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Epidemiology of Dance-Related Injuries Presenting to Emergency Departments in the United States, 2000-2013

Amy Jo Vassallo, Claire Hiller, Emmanuel Stamatakis, Evangelos Pappas
From: Medical Problems of Performing Artists: Volume 32 Number 3: Page 170 (September 2017)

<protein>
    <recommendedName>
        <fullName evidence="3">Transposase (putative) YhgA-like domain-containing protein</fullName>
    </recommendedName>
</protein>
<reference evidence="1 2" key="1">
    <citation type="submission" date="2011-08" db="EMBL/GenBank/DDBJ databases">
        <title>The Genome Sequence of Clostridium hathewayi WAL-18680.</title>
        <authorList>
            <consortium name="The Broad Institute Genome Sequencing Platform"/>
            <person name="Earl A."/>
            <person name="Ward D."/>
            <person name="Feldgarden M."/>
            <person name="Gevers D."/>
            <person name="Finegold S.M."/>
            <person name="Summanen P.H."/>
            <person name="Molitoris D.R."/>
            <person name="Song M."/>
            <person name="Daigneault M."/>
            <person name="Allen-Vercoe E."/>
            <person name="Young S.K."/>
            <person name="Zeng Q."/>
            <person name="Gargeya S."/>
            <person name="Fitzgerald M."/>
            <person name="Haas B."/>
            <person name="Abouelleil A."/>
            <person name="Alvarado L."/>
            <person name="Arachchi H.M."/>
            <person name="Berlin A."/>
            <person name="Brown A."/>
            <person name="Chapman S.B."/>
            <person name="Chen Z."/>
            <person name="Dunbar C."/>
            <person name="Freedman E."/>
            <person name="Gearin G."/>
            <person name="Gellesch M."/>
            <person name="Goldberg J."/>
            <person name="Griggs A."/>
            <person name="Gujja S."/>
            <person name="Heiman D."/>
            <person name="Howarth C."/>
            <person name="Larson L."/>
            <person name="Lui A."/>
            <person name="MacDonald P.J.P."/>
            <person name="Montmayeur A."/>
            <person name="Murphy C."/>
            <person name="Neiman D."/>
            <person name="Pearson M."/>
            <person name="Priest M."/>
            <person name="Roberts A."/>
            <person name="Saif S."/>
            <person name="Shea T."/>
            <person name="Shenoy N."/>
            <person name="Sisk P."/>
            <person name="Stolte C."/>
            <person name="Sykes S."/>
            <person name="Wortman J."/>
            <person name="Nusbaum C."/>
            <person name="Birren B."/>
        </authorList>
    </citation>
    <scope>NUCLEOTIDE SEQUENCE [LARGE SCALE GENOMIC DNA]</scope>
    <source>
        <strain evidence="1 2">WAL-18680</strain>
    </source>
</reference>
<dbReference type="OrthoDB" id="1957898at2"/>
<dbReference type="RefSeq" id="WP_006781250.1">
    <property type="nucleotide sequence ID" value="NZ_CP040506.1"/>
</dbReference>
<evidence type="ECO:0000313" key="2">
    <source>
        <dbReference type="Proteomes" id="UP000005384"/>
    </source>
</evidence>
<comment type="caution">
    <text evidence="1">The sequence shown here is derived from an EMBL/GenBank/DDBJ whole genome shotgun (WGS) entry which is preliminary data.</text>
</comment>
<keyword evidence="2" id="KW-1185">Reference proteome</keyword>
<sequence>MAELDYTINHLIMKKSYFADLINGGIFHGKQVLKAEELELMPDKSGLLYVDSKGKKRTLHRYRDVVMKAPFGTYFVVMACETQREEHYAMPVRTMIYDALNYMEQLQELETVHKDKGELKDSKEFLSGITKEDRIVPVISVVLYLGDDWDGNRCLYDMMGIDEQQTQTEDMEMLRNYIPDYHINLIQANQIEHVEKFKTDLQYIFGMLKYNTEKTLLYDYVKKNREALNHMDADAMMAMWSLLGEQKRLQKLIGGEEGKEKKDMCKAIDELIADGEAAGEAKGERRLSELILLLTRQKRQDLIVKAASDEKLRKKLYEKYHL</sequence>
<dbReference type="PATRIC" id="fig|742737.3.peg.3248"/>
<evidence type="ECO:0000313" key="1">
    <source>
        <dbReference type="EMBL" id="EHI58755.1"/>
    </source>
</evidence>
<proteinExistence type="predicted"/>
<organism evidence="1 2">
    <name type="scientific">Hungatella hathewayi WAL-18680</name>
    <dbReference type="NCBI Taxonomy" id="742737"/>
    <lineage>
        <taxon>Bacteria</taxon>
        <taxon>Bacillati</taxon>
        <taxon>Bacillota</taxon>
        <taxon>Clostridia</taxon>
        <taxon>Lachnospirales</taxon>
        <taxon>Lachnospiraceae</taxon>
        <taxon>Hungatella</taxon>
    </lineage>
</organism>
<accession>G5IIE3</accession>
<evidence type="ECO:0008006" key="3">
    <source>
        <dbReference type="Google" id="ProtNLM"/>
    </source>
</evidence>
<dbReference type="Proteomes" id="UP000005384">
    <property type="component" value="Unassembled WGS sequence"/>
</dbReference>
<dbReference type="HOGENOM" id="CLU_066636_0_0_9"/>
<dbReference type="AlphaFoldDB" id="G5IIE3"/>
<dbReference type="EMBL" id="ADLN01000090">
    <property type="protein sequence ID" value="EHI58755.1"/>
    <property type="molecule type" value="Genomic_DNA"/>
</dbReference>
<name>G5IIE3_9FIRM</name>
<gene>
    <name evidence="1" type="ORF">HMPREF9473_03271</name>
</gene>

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Abstract: Dance is a popular activity associated with many physical and mental health benefits, but injuries are a concern for all skill levels. Previous studies have focused on professional dancers or particular genres, meaning the population-wide characteristics of injuries is unknown. This study's objective was to identify the incidence and types of dance-related injuries evaluated in emergency departments in the United States over the 14-year period 2000-2013. METHODS: Data were obtained from the nationally representative National Electronic Injury Surveillance System from 2000-2013. National estimates of injuries were determined using complex sample design. Trends using 2-year intervals were calculated using linear regression and injury proportion ratios using Pearson's X2. RESULTS: The average annual incidence of dance-related injuries requiring emergency medical attention was 17,145 per year. The number of injuries grew from 14,204 in 2000/1 to 21,356 in 2012/3, a change of 33.4% after accounting for population growth. Lower limb injuries were most common, particularly ankle and knee sprains. Females presented with a greater proportion of ankle (injury proportion ratio [IPR]=1.34, p=0.029) and foot sprains (IPR=2.11, p<0.001) but a lower proportion of shoulder sprains (IPR=0.41, p<0.001) and face lacerations (IPR=0.13, p<0.001). Younger dancers presented with a lower proportion of knee (IPR=0.79, p=0.006) and low back sprains (IPR=0.68, p=0.019). CONCLUSIONS: The average annual incidence of dance-related injuries of a serious enough nature to require presentation to the emergency department in the United States was 17,145 per year, with ankle and knee sprains being the most common. Injury numbers have increased in recent years.

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